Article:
Dead Space 3 – Throwback 10

The Dead Space franchise is one that very quickly found an audience when the first game was released in 2008. It had been a few years since there had been a big Resident Evil release, with the fifth game a year away, and the last few Silent Hill releases had been pretty poorly received. Whilst there were some action and shooter games that were incorporating horror elements it was a pretty tough times for fans of survival horror.

As such, when a dark, claustrophobic horror game that pitted the player against monstrous creatures set to rip you to pieces it was met with huge acclaim. It also helped that Dead Space was also very, very good. Fast forward several years and the first game had become a modern classic, and the sequel was even more beloved. So, what was the third game going to do to try and top it?

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After the second game in the series became a critical success, but failed to become a financial one (an increased budget but similar sales to the first game led Dead Space 2 to make less money than EA wanted), the decision was made to take the planned third game in slightly different directions. Originally the team behind the game wanted to focus on the horror elements, feeling that the sequel had already introduced more action than was best for the series. However, with the popularity of high-octane shooter games at the time, management told them to increase the amount of action.

This resulted in a shift in the plans for the game, with some of the team seemingly aware that the increase in non-horror elements would lead to this being the final game in the series (this would be the last Dead Space game until 2023 when a remake of the first would be released). Many of the elements that were only hinted at in the previous games was brought more to the forefront in this, and the production team decided that they would include many of the answers to questions that fans kept asking for, such as what the Necromorphs were, and where they came from.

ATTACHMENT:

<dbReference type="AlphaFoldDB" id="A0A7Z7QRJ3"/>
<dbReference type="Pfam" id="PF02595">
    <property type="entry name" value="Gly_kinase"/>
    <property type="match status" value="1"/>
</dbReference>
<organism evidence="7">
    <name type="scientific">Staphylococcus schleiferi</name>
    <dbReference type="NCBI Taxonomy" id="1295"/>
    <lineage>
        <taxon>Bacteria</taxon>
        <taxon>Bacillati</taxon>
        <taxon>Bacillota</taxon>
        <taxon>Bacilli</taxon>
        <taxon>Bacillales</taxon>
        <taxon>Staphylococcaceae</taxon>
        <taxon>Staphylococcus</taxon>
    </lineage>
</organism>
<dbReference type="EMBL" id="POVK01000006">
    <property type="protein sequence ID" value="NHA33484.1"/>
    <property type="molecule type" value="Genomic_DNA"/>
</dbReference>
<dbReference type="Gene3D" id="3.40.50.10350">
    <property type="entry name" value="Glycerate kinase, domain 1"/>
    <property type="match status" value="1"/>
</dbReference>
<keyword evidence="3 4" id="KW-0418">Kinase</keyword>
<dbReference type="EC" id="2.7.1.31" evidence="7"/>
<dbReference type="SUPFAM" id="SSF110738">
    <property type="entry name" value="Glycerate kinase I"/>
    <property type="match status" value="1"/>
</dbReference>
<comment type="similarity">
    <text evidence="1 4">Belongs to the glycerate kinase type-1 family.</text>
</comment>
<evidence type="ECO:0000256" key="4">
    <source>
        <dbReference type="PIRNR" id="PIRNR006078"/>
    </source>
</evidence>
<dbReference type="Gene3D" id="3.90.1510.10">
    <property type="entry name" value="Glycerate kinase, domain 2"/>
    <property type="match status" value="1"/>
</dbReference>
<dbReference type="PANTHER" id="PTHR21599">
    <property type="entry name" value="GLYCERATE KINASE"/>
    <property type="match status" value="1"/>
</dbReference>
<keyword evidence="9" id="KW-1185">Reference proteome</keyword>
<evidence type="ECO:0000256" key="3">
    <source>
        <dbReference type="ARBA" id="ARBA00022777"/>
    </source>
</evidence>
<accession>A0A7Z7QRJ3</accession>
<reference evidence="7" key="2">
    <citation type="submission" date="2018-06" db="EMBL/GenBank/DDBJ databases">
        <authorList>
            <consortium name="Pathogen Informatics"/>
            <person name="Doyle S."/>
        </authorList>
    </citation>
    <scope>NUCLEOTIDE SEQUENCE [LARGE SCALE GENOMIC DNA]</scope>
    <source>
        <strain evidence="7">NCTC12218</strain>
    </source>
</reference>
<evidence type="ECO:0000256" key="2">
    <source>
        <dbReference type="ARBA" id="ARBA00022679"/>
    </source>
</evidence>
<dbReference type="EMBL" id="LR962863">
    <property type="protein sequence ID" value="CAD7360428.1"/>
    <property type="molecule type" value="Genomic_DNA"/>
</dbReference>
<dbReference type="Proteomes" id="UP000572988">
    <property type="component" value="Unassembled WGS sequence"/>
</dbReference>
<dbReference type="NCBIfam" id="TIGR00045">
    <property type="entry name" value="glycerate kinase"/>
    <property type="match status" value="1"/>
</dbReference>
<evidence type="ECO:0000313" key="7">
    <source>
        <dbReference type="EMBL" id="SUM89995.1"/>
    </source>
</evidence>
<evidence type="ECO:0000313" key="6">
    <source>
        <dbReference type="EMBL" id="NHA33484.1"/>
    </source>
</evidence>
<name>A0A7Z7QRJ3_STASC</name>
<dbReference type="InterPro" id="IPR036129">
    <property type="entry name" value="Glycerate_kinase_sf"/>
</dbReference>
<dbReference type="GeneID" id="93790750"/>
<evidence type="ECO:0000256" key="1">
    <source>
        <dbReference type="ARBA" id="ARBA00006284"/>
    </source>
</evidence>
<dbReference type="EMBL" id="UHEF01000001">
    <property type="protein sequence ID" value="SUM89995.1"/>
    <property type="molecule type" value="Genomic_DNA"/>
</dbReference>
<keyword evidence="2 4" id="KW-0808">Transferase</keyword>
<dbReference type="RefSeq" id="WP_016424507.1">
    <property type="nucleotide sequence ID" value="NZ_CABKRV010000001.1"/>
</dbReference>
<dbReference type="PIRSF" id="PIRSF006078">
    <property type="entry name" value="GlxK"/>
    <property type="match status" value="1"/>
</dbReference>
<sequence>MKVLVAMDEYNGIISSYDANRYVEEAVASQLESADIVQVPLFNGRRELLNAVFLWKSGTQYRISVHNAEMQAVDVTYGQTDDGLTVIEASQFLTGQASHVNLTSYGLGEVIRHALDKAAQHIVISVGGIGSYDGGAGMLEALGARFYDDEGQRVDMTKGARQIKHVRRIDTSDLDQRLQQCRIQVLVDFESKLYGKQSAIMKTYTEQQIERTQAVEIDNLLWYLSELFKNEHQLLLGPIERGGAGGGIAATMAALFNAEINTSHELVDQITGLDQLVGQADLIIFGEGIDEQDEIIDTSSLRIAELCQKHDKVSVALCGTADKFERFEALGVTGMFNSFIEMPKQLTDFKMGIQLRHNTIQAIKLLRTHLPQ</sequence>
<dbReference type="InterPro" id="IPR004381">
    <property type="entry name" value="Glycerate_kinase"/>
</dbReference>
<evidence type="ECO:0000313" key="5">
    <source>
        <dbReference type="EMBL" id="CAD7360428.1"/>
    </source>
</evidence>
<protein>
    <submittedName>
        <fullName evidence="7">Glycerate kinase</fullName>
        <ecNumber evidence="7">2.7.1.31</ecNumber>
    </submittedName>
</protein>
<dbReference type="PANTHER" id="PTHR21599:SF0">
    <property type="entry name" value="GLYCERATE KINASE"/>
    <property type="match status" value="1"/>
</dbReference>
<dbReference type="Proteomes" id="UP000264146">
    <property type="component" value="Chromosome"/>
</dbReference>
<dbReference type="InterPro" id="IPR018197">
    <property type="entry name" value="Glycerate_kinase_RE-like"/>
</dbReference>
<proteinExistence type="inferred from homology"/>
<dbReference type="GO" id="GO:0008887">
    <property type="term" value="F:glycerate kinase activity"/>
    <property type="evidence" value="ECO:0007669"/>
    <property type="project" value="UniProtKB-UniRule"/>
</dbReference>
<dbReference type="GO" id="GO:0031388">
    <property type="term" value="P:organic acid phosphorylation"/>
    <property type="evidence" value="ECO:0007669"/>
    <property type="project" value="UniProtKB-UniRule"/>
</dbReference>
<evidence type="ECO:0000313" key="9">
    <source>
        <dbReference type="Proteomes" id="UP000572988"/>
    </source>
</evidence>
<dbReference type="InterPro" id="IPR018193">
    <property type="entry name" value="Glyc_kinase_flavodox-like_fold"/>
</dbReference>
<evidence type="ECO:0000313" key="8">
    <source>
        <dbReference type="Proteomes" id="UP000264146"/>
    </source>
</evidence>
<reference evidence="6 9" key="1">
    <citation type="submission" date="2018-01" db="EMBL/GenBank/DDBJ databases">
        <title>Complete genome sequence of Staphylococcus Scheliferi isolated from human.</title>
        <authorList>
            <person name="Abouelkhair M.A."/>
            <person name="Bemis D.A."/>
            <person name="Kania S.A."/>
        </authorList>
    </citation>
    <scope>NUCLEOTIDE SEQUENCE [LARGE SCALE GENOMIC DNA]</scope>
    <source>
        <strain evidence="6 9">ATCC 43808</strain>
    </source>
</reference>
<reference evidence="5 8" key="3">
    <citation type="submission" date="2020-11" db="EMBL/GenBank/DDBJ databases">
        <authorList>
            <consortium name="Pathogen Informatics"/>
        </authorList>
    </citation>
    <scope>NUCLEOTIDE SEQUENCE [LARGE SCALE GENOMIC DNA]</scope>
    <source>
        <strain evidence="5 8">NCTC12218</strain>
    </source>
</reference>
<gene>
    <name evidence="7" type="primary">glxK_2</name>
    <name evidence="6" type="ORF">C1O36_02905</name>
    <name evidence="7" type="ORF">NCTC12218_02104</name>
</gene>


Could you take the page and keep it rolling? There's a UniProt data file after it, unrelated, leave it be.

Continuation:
© 2013 EA.

The story of Dead Space 3 begins on Earth’s moon, where series star Isaac Clarke (Gunner Wright) is living when the city starts to come under attack from Necromorphs, who have been unleashed by a cult that worships the Markers that create them. Teaming up with a small crew, Isaac heads off to the remote world of Tau Volantis, which is believed to be the home world of the Markers. Arriving on the frozen planet, Isaac and his new companion John Carver (Ricardo Chavira), must fight their way through hordes of undead alien monsters, and human cultists in order to find a way to defeat the Necromorphs once and for all, saving humanity in the process.

One of the biggest changes to the game was the inclusion of co-operative play, which resulted in the creation of John Carver, a former soldier. The original plan for the game would have followed series themes of exploring mental health and how the Markers mess with people’s minds, and would have put the second player in control of Shadow Isaac, a hallucinatory version of Isaac that would appear. However, Electronic Arts informed the creative team that they wanted to move away from these themes, and as such Carver was created instead, in part due to the popularity of soldier-based shooter games at the time.